Taekkyeon master to debut on global stage

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Taekkyeon master to debut on global stage

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Lee Yong-bok

For nearly 30 years, Lee Yong-bok has dreamt of debuting Taekkyeon - Korea’s traditional martial art - on a global stage.

And this month, he’ll finally get the chance: The 66-year-old Taekkyeon master will perform a Taekkyeon routine to Korea’s traditional song Arirang in Los Angeles and Washington. His show, entitled “Ryeon,” in Chinese means “connecting the past, present and future.”

Taekkyeon is Korea’s traditional martial art from the Joseon Dynasty (1392-1910) in which a master uses his or her bare hands to knock a person down. In many respects, it looks like dancing.

Lee plans to perform Taekkyeon in about 70 cities across 30 countries in the next five years.

“Although people’s interest in Taekkyeon has somewhat decreased these days, globalization of Taekkyon can now begin,” said Lee, who is chairman of the Korea Taekkyon Federation. “My goal is to introduce Taekkyeon as ‘Greco-Roman-style Taekwondo’ at the Olympics.”

Greco-Roman style is a style of wrestling that prohibits holds below the waist.

“Taekkyeon is an original form of Tae Kwon Do, and ‘Greco-Roman style’ Taekwondo can be more like Taekkyeon,” Lee said.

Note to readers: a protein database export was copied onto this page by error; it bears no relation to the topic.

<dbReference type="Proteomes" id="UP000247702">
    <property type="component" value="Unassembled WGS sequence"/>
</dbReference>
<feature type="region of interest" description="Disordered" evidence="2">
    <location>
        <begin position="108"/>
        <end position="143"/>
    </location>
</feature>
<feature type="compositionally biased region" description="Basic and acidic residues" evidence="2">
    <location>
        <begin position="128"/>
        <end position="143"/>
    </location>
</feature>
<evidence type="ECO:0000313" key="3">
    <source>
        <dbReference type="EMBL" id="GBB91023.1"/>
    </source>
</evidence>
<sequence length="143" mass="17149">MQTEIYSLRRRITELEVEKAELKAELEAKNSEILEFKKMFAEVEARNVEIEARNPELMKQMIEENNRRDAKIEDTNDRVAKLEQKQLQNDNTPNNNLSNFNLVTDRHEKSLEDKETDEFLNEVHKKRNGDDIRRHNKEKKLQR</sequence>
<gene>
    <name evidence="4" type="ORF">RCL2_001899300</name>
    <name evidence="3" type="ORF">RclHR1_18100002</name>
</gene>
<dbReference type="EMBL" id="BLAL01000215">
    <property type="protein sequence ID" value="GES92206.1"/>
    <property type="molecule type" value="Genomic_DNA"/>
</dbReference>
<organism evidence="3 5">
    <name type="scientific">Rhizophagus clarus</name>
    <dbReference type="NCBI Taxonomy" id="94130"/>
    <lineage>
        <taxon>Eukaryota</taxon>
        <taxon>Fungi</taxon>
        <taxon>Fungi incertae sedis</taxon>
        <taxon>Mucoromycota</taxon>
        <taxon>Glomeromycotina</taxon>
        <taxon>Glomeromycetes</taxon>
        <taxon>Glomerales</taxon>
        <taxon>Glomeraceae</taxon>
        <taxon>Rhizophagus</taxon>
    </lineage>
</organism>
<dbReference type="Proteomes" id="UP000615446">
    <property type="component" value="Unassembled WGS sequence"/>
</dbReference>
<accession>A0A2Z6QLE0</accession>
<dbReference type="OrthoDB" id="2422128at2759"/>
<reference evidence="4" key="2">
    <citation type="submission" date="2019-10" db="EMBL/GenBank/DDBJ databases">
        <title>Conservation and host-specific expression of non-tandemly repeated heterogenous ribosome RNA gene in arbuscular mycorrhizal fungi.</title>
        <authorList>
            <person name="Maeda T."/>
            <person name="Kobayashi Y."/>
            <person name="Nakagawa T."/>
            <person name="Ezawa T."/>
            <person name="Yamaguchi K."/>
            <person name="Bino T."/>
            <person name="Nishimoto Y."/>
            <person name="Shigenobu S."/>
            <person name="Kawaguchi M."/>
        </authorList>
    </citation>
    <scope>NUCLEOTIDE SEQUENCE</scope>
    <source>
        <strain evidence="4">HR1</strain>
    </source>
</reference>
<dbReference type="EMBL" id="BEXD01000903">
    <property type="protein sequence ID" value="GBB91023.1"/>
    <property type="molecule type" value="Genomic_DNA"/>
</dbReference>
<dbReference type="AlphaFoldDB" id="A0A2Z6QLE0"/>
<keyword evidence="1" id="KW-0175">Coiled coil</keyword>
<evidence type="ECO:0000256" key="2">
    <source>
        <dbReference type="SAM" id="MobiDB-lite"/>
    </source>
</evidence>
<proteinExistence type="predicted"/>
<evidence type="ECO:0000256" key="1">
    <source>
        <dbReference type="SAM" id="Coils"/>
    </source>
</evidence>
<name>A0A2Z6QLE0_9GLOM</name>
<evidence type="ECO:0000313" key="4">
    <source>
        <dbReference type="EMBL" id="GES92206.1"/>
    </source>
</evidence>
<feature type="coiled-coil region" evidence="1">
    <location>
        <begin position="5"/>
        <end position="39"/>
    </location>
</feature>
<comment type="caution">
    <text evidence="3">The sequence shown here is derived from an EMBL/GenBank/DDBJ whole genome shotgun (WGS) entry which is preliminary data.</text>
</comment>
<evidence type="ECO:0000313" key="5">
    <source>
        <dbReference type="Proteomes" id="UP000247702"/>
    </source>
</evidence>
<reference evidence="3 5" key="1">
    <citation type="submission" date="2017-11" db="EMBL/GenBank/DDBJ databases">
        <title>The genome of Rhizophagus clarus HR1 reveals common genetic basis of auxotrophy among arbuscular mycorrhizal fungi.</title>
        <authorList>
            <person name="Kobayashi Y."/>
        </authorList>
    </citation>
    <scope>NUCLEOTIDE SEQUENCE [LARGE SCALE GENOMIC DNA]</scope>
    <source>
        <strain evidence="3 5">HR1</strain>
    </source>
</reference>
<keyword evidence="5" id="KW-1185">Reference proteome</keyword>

Some critics doubt the originality of Taekwondo, claiming it is a copycat of Chinese Wushu or Japanese Karate. But Lee believes linking Taekwondo with Taekkyeon could be a good way to create a division within the World Taekwondo Federation for Taekkyeon.

“I thought it was necessary to first introduce Taekkyeon to the world through staging performances,” Lee said.

Lee started out practicing Taekwondo.

He made it to a master level, and served as an executive at the Busan branch of the Taekwondo Union. But he abruptly quit in the early 1980s.

“At the time, I believed I should get married first and just keep Taekwondo as a hobby,” he said. “But I realized my career was too good to be abandoned, so started again by researching. That’s how I found Taekkyeon.”

In 1984, Lee was operating a leather plant in Busan. To learn Taekkyeon, he sought out Song Deok-ki and the late Shin Han-seung, the country’s only two Taekkyeon experts at the time.

Afterward, Lee started a research group to study the martial art further. He closed the plant and focused on his studies for the next 30 years.

In 2007, Korea Taekkyeon Federation officially joined the Korean Olympic Committee; and in 2011, Taekkyeon was adopted as an official game in national sports competition.

“Taekkyeon’s spirit is not to hurt anyone,” Lee said. “If a leg kick hurts the rival, you get a foul. I want to let the world know not only its techniques, but its spirit.”

BY HAN YOUNG-IK [ssh@joongang.co.kr]

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